UniCredit, Italy’s largest bank by assets, has launched an internal investigation after uncovering a data breach involving 3 million records.
Its cyber security team identified the incident involving a file generated in 2015 that affected Italian customers, with records containing names, city, telephone number and email.
The bank said no other personal data or any bank details permitting access to customer accounts or allowing for unauthorised transactions have been compromised.
The bank, one of the five biggest asset finance companies in Europe, according to the annual AFE50 ranking, said it had informed all the relevant authorities, including the police, and is contacting all those affected.
Discovery of the breach comes two years after the bank revealed 400,000 Italian personal loan customers were affected by two data security breaches due to unauthorised access through an Italian third-party provider.
The bank’s executives said the latest incident was not related to previous incidents.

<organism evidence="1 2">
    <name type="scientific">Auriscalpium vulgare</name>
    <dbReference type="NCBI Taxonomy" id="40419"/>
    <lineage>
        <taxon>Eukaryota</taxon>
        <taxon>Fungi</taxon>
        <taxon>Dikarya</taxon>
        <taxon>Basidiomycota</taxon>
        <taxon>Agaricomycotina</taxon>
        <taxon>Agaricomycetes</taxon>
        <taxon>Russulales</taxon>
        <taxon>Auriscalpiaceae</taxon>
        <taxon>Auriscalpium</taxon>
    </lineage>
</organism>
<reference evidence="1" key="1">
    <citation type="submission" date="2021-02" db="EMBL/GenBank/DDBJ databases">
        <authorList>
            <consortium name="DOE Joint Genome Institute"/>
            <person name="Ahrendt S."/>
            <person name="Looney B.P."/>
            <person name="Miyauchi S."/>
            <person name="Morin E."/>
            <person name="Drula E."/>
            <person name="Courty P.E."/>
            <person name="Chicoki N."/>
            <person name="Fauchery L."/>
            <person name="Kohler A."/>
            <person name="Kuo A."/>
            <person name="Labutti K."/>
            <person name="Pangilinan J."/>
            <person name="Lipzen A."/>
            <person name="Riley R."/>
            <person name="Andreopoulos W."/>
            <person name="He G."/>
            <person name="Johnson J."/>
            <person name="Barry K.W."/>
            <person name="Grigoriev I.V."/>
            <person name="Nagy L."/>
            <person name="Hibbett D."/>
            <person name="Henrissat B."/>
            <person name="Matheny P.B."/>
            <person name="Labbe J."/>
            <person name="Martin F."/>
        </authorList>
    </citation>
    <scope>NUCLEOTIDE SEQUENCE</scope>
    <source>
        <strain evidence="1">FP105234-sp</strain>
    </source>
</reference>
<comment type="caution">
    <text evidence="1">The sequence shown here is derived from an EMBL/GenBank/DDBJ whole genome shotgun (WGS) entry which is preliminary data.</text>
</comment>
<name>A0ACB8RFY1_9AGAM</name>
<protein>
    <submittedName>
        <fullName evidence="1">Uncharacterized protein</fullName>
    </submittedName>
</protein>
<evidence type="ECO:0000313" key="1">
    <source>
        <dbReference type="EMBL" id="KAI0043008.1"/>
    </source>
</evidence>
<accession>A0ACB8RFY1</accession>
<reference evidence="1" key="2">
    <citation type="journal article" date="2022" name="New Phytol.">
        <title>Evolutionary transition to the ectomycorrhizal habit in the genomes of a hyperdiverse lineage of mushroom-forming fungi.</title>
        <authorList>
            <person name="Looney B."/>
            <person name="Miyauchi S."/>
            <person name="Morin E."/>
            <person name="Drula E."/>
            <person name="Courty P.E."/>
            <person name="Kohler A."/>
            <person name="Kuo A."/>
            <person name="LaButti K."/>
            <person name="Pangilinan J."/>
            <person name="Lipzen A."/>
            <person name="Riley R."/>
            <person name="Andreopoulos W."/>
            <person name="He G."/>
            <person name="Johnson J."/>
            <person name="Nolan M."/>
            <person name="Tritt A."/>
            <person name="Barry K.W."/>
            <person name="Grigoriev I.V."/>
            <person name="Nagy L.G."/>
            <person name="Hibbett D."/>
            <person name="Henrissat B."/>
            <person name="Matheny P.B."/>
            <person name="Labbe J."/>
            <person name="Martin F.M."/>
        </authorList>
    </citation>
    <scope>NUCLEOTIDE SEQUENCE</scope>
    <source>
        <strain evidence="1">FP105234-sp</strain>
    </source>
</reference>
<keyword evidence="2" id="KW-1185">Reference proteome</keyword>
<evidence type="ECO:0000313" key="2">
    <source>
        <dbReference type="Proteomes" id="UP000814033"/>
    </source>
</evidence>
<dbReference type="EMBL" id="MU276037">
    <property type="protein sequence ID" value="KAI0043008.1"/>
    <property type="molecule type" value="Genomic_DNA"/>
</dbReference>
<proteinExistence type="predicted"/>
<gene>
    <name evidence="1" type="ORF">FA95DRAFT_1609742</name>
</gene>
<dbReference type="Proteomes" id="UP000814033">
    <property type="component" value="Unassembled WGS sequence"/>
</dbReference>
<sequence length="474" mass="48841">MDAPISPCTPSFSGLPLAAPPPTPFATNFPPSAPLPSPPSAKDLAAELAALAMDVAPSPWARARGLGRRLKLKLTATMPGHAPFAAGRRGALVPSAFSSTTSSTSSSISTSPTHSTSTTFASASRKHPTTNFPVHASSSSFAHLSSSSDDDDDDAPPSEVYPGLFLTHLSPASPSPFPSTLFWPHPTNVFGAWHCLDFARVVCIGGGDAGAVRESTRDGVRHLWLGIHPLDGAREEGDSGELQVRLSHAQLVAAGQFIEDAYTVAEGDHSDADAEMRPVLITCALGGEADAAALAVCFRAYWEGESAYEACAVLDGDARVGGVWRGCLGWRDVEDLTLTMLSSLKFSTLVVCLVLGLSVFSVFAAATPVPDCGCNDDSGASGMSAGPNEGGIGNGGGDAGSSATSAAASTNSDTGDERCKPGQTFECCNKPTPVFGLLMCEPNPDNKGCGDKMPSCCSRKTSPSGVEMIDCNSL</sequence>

A statement from UniCredit said customer data safety and security is the bank's top priority and it has invested an additional €2.4 billion in upgrading and strengthening IT systems and cyber security in the past three years.
In June this year, the group implemented a new, stronger identification process for access to its web and mobile services, as well as payment transactions, which requires a onetime password or biometric identification.
As part of the new EU General Data Protection Regulation, companies are required to ensure the data they process is secure, with national authorities authorised to impose substantial fines for non-compliance of up to €20 million in the most serious cases.
A recent report from Accenture claimed that around 80% of organisations are introducing digitally-fuelled innovation faster than they can secure it against cyber-attackers.
However, it warned the biggest threat to cyber security came from human error, which meant training programmes should be a priority.